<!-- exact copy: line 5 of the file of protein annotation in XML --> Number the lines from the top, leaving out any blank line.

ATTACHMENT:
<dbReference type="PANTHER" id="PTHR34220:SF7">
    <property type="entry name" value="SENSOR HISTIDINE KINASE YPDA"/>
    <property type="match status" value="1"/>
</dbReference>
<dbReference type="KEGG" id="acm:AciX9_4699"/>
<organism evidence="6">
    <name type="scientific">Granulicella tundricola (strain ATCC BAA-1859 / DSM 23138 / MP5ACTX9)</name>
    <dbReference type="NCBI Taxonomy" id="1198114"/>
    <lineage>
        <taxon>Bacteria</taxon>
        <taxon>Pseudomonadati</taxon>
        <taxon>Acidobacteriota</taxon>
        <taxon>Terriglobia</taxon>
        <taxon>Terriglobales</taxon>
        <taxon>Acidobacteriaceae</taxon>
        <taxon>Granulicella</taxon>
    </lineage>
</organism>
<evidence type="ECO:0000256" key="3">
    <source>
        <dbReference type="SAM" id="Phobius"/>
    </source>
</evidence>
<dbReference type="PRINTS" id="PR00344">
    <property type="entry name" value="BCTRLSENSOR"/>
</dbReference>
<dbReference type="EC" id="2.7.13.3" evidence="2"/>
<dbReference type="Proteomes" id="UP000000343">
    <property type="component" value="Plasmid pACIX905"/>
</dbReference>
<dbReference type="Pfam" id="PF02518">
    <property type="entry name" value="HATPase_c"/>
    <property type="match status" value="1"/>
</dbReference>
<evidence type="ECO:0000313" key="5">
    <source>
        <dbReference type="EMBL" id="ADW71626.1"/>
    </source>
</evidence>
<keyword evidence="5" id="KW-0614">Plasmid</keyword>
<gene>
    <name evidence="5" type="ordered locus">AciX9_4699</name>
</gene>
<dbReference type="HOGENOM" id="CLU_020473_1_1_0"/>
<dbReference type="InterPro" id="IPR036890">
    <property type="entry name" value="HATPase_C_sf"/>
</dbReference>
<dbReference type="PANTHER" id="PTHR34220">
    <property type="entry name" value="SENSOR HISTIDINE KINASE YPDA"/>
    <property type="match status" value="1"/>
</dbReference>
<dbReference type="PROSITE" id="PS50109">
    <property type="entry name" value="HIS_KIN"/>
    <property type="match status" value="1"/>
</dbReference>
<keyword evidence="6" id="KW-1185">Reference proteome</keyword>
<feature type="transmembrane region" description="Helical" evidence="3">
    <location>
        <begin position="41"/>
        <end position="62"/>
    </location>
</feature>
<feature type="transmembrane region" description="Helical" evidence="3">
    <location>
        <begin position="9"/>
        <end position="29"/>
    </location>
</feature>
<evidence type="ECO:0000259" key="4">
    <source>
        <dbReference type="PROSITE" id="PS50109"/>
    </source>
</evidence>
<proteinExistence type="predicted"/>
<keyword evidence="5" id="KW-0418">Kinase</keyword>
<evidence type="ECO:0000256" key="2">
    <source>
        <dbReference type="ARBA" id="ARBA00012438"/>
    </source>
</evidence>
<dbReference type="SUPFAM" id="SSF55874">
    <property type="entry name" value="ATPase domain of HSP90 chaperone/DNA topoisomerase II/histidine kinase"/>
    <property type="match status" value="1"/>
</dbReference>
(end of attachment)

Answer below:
<dbReference type="KEGG" id="acm:AciX9_4699"/>